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Old 10-31-2006, 08:31 AM   #21
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My son-in-law just completed the install of the flooring and I did the trim. What I used for trim is oak strips cut down to 1" by 1/2" then sanded to take off sharp corners. Next I nailed it to the sub-floor or blocks which I installed under the cabinets. We have had the trim vibrate loose on our previous floor so this time I used a spray adhesive which will allow me to peel back the trim if need be but should keep it in place if the nails work loose.
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Old 10-31-2006, 09:14 AM   #22
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I disagree that buckling is a result of lengthwise vs. widthwise installation; it is the result of not being able to float...either not installed with an adequate expansion gap, or being nailed or screwed down to the floor in some spot, or having heavy furniture on top of it that prevents movement.

mine is installed lengthwise, NOT under any furniture (can't, really, with the 70's cabinets, which stand on legs; they'd have to be cut). Its gone through sub-0 NewEngland winters, with no buckling.

I've seen linoleum floors trimmed with aluminum angle in houses; seems that would be very appropriate in the trailer. I used the stock 1/4 rounds, but there are very few places in my trailer where the walls meet the floor in a visible location. (almost everything is behind a cabinet or piece of furniture). In these few spots, I used quarter round and attached it to the wall with 3M double-stick tape. It actually works pretty well.
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Old 10-31-2006, 12:18 PM   #23
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I think the concern about cold was more for creature comfort than regard for the flooring. My answer to that is that throw rugs are MUCH easier to maintain than the wall to wall carpet that's in there now. We have cork that I plan to put down sometime this winter. I woul d have guess lengthwise was easier but evidently not so. I haven't decided for sure which way to go. Both look terrific in all the photos I've seen so far.

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Old 10-31-2006, 12:45 PM   #24
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I love the cork, it worked great in my 280. Very easy on the feet.
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Old 10-31-2006, 03:23 PM   #25
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Quote:
Originally Posted by chuck
I disagree that buckling is a result of lengthwise vs. widthwise installation; it is the result of not being able to float...either not installed with an adequate expansion gap, or being nailed or screwed down to the floor in some spot, or having heavy furniture on top of it that prevents movement.
Chuck

1) I definitely have enough expansion room.
2) It's not nailed or screwed anywhere
3) Nothing is on it that prevents movement.

It's definitely frame flex causing it in my '26 Overlander. Here are some pictures of the freshly installed floor http://www.airforums.com/forum...41-post52.html

then after just a couple trips here:
http://www.airforums.com/forum...72-post16.html

It's not that clear in the second shot, but the ends of each piece are where it started buckling. After more trips, it's getting progessively worse. Temperature has not been an issue. I'm going to pull it all up and re-install widthwise.

Soldiermedic

Check out these threads for more advice and others experiences with laminate:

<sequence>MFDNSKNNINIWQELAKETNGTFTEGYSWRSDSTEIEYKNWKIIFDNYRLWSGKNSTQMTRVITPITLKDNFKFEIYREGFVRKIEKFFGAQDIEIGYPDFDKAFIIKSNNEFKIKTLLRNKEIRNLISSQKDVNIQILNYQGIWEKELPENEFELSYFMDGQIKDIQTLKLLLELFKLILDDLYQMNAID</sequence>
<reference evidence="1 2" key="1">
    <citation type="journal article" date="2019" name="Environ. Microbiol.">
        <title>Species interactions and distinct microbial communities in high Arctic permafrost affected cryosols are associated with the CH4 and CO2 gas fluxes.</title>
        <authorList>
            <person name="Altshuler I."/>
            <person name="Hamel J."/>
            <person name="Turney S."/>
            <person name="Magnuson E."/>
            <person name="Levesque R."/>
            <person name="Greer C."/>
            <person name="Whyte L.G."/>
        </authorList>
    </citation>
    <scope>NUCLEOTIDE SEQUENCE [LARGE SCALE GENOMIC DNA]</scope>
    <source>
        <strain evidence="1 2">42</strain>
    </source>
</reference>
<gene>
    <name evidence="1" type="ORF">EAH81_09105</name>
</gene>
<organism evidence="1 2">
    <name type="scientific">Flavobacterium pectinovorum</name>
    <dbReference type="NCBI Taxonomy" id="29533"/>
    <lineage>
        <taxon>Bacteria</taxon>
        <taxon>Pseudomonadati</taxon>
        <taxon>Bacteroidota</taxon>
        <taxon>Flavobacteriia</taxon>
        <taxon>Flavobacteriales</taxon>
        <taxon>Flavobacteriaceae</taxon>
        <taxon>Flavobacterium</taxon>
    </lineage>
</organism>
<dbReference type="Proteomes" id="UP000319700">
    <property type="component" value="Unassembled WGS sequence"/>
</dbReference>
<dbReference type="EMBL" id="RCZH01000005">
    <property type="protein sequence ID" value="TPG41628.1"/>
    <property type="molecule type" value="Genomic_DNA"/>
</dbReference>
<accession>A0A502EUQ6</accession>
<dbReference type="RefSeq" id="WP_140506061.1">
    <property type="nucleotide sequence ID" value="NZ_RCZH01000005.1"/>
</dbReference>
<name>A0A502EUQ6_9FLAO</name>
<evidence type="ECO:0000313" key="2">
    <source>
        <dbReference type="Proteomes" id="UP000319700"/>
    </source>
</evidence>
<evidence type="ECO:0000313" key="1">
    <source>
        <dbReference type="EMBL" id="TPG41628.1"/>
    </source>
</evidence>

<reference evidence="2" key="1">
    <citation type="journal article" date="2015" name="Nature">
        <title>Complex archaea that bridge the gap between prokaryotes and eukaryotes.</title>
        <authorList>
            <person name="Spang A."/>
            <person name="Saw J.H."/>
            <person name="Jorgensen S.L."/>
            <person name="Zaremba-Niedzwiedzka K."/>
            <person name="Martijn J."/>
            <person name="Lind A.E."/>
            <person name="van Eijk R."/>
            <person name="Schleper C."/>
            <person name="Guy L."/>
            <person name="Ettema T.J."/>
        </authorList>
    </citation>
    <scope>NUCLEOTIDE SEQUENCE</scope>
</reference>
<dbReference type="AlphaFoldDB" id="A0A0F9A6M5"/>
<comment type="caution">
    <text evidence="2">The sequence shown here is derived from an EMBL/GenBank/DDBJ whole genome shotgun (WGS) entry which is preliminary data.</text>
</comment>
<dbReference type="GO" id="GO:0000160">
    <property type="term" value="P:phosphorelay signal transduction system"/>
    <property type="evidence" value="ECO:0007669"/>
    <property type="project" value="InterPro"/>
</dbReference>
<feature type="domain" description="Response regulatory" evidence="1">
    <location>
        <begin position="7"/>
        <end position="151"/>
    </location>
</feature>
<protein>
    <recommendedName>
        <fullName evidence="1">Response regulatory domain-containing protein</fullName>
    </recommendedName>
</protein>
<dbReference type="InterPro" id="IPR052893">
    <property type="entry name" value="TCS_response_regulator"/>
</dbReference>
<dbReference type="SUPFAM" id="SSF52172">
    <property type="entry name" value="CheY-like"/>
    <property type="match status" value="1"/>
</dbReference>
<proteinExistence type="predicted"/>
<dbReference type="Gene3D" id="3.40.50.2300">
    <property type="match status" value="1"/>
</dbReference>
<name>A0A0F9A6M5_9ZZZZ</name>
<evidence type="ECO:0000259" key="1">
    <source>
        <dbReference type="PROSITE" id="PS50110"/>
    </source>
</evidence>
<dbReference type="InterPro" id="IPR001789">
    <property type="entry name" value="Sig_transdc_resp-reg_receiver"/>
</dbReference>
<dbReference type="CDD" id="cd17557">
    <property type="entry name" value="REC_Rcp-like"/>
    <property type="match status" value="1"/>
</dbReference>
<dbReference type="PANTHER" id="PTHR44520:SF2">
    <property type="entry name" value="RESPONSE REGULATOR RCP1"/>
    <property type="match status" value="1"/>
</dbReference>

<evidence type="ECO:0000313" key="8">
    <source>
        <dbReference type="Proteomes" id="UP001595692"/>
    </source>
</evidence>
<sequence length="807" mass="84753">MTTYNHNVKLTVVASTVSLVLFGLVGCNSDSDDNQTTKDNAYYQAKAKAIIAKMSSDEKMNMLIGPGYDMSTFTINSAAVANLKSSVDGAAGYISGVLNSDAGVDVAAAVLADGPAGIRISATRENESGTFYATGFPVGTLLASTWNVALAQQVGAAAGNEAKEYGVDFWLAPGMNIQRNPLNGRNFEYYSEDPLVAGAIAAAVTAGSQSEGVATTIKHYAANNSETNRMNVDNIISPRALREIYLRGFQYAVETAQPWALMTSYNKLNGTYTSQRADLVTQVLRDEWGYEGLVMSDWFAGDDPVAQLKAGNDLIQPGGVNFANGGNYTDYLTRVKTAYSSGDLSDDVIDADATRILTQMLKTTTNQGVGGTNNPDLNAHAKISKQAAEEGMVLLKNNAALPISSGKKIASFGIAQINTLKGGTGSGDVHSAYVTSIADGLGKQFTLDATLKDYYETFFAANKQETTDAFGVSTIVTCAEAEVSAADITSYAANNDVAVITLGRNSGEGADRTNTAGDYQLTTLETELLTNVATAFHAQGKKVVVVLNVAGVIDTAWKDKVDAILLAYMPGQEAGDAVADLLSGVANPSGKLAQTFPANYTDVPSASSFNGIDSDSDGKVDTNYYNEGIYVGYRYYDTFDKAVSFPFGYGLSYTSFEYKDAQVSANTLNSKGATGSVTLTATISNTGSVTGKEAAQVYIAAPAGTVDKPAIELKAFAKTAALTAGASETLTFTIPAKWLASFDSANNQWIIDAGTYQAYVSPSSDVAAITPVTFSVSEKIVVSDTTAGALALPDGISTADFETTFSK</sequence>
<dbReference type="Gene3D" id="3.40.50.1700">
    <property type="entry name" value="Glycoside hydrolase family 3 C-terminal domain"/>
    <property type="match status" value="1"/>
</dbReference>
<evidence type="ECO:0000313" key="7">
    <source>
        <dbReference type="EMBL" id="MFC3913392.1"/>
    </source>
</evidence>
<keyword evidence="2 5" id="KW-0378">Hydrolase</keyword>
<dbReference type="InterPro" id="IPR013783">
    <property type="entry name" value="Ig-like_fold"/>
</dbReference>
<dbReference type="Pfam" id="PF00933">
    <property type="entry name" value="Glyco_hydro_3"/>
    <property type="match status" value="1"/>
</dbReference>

Pergo, lengthwise vs. widthwise

Requesting Advice on Laminate Flooring
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Old 10-31-2006, 03:48 PM   #26
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Thanks for the thread links G.P. I will probably go width wise. For some reason it seems easier.
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Old 10-31-2006, 04:50 PM   #27
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Quote:
Originally Posted by GreatPumpkin


then after just a couple trips here:
http://www.airforums.com/forum...72-post16.html

It's not that clear in the second shot, but the ends of each piece are where it started buckling. After more trips, it's getting progessively worse. Temperature has not been an issue. I'm going to pull it all up and re-install widthwise.
In that picture the planks look very wide.

How many inches in width are they?

THe ones I see look much narrower.
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Old 10-31-2006, 06:03 PM   #28
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Which brings up another excellent part to this adventure. Go with the wide planks, or with the very narrow planks? Is there a difference in them other than it taking longer with the narrow planks?
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Old 10-31-2006, 06:20 PM   #29
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Originally Posted by soldiermedic
Mark,

Do you mean that after the first time out all of the flooring will shift during transit? Going side to side looks easier to me. I would like to put a patch of vinyl right at the door, and place vinyl in the bathroom.
The floor must float. In a trailer or motorhome, it will float to the front as the deceleration g forces are much stronger than the acceleration g forces. One excellent idea for controlling this was mentioned above somewhere: a bead of caulk along the leading edges.

Side to side would defintitely be easier, as would narrow vs. wide planks. The problem is all the cabinet stuff you must cut around. For most pieces laid side to side this merely means you trim off the end to fit. If laid lengthwise it can mean some very intricate measuring and cutting.

Although laid lengthwise in my coach, I have had no problem with buckling from frame flex. I could see this happening, however.

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Old 10-31-2006, 09:55 PM   #30
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In that picture the planks look very wide.

How many inches in width are they?

THe ones I see look much narrower.
I used a standard 8" plank.
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Old 11-01-2006, 07:00 AM   #31
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Has anyone ad experience putting Pergo or like flooring in an A/S with a slideout? We are considering it, but concerned with the way the slide works - and being able to get under it, both to remove the carpeting and installing the new floor.